· Recipes
Harvest Roasted Vegetable Recipe

Ingredients:
 Whatever root vegetables turn you on.  We used carrots, parsnips, beets, potatoes, garlic and red onions
- Olive oil
- Salt
- Lemons
   
Assemble your ingredients.
let your vegetables soak in cold water for half an hour. 
Important: 
let your vegetables soak in cold water for half an hour.  This helps keep them moist in the dry environment of the barbecue. After soaking I recommend you par-boil or microwave any of the denser vegetables such as potatoes or parsnips for a few minutes.  You don’t want to ‘finish’ them but it’s nice to soften them up so they’re on the same playing field as the softer, wimpier vegetables like the onions.

Pour on the olive oil.  Use lots 
Pour on the olive oil.  Use lots (remember – “good” cholesterol).  Sprinkle with salt and pepper to taste.

Put vegetables on the barbecue in your wok topper. Put vegetables on the barbecue in your wok topper.  The barbecue has to be reasonably hot (about 400 degrees) but, ideally, you should be using indirect heat.  In this case, it pays to have a nice, big barbecue where you can get the vegetables away from the direct heat.  Let the vegetables roast for about thirty minutes.  Stir them every five or ten minutes so that the vegetables on the bottom don’t get too charred.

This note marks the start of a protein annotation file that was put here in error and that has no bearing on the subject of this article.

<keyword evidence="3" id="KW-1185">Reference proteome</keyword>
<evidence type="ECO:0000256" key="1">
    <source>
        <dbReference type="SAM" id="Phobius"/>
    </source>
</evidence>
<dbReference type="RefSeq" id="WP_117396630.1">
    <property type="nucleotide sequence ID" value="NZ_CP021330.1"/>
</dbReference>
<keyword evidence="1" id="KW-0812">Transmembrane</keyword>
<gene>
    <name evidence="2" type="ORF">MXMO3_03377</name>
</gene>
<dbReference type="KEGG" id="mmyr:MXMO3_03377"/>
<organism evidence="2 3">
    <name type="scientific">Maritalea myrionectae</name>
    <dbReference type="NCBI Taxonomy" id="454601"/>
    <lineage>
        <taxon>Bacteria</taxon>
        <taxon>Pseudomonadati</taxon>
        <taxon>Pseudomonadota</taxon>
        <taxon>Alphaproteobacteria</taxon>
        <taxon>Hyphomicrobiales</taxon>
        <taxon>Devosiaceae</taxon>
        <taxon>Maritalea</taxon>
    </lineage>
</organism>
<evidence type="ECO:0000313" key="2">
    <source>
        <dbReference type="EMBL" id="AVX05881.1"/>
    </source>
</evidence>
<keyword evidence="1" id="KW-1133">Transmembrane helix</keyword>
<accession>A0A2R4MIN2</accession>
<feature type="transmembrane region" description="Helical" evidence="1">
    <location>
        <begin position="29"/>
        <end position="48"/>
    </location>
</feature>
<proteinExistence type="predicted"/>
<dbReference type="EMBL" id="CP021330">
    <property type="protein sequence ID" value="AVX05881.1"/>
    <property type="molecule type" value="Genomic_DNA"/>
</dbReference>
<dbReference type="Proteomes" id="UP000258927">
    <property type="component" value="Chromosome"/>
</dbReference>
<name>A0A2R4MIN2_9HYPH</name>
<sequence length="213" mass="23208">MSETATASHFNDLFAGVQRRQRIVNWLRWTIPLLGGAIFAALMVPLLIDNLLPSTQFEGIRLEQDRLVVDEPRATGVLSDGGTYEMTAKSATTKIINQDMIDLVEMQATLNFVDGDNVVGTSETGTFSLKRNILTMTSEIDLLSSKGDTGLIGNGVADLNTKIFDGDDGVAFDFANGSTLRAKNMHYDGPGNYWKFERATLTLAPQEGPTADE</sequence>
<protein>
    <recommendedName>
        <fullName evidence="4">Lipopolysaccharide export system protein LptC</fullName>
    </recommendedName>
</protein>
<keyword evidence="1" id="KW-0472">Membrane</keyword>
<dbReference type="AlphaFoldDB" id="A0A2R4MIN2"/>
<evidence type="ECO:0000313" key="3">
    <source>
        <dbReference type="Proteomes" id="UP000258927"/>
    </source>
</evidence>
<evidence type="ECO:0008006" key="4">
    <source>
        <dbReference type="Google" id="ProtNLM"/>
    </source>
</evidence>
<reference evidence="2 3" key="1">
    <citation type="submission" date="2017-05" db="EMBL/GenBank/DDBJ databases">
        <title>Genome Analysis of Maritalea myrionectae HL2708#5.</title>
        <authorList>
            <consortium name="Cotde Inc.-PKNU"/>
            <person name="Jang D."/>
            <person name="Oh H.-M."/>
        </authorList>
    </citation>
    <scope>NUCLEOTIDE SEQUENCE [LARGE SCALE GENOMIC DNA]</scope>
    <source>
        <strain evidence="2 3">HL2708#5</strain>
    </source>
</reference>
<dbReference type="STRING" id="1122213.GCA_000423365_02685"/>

After about twenty minutes, spritz the vegetables with some lemon.  
After about twenty minutes, spritz the vegetables with some lemon.  Throw the squished lemons on top of the vegetables.

Stay vigilant, stay alert.  Don’t burn your vegetables. 
Stay vigilant, stay alert.  Don’t burn your vegetables.  Keep them roasting until all the vegetables are soft.  Should take about thirty minutes. 
It if takes longer – don’t panic.

Serve.  Eat.  Enjoy. (Note:  my favourite vegetable in this recipe is the beets.  Roasting them this way brings out all the natural sweet flavour. ) 
Serve.  Eat.  Enjoy. (Note:  my favourite vegetable in this recipe is the beets.  Roasting them this way brings out all the natural sweet flavour.  This surprises me because, for most of my life, I’d go seriously out of my way to avoid the pickled beets my Danish grandmother served every Thanksgiving and Christmas.  For years I thought “beets” was Danish for “poison your grandson”.  Sorry Grandma.)